According to the present invention there is provided a method of applying a boot to the tie rod shaft of a steering rack assembly, the boot being able to stretch sufficiently to pass over a tie rod end, the method comprising applying over the tie rod end a sleeve of flexible sheet material, the sleeve having a closed end within which the tie rod end lies, and sliding the boot over the tie rod end by sliding the boot over the sleeve which thereby provides a smooth surface for passage of the boot.
The sleeve not only facilitates the passage of the boot over the tie rod end it also maintains the interior of the boot free from contamination by dirt, grease and other matter which might be present on the tie rod end.
Advantageously, the sleeve extends over the threaded connection and associated lock nut by which the tie rod end is coupled to the tie rod shaft in a conventional steering rack assembly. Advantageously, it also extends along the tie rod shaft to a position close to that at which the outer end of the boot will lie when installed so as to protect the boot from damage and contamination while it is moved along a major part of the length of the shaft.
Preferably, prior to fitting the boot, the exterior of the sleeve and/or the interior of the boot are lubricated.
Particularly advantageously, the sleeve is composed of a flexible sheet material of a wall thickness and strength such that it will not be pierced by rough or sharp edges as may typically exist on components of a steering rack assembly. Accordingly, the sleeve will isolate or enclose these edges to thereby prevent their damaging the boot during passage over the sleeve, and the sleeve itself will not tear under the stress of fitting the boot.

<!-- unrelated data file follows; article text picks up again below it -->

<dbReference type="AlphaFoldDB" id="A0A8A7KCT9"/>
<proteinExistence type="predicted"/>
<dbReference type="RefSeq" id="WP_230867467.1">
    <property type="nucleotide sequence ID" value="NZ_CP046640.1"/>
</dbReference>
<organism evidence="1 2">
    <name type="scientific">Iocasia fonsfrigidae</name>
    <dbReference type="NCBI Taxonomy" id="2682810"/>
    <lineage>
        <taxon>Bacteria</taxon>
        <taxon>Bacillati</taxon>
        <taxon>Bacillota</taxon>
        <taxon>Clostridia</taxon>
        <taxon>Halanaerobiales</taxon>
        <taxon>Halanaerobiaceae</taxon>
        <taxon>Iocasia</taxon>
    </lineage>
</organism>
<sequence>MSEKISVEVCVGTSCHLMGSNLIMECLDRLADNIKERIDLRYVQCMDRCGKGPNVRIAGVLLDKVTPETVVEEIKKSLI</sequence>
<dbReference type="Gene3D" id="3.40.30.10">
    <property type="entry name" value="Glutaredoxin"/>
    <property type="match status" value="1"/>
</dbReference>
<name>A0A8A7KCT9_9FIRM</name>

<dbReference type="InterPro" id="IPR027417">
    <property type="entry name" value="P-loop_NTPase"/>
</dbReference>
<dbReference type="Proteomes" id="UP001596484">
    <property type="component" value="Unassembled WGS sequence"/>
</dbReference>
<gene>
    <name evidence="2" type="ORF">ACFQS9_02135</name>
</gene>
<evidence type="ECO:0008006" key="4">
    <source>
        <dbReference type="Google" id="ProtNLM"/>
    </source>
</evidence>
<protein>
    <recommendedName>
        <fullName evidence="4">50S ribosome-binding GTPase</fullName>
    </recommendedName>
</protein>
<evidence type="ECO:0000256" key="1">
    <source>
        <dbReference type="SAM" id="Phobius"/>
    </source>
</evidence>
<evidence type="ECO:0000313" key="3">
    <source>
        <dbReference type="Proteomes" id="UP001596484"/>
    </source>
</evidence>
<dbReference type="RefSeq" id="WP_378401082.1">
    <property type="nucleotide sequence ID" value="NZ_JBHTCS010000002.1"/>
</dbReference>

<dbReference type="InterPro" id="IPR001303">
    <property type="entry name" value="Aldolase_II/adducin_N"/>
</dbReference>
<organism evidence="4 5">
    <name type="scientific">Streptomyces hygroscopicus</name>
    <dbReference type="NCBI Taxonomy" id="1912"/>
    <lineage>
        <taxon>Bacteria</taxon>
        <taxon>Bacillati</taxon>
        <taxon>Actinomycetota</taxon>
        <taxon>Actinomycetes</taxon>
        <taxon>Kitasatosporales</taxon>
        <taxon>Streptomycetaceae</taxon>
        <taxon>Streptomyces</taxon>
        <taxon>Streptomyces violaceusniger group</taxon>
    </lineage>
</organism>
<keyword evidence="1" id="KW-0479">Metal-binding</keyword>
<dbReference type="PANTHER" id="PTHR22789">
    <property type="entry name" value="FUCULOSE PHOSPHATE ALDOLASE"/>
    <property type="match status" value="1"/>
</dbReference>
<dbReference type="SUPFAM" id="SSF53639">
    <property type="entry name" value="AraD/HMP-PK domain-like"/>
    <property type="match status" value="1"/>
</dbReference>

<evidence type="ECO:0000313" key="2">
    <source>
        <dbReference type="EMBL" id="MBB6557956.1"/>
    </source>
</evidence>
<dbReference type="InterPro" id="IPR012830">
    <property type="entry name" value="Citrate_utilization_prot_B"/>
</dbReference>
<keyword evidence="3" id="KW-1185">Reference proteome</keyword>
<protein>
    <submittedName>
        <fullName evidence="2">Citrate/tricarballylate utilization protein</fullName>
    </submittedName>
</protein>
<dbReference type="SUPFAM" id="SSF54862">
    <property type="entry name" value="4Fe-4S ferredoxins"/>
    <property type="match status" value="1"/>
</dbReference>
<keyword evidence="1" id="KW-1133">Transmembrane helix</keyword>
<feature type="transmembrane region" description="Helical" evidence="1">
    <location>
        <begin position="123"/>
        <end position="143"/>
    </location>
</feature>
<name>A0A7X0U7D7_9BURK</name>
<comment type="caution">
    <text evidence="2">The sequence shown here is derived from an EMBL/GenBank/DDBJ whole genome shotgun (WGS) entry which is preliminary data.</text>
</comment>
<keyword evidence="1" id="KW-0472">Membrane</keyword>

The present invention also provides a sleeve of flexible sheet material for use in the method defined above, the sleeve being closed at one end and of a size such that the tie rod end can be enclosed within the interior of the sleeve adjacent its closed end.
Advantageously the sleeve is formed from sheet material of such a strength and wall thickness that it will not be pierced by rough or sharp edges as may typically exist on components of a steering rack assembly. Accordingly, the sleeve will isolate or enclose these edges to thereby prevent their damaging the boot during passage over the sleeve.
In one practical form, the sleeve is of progressively reducing cross-sectional size from its closed end to its open end.
According to another aspect of the invention there is provided a replacement steering rack boot kit comprising a replacement boot of stretch type and a sleeve as defined above to facilitate fitting of the boot in the manner defined above.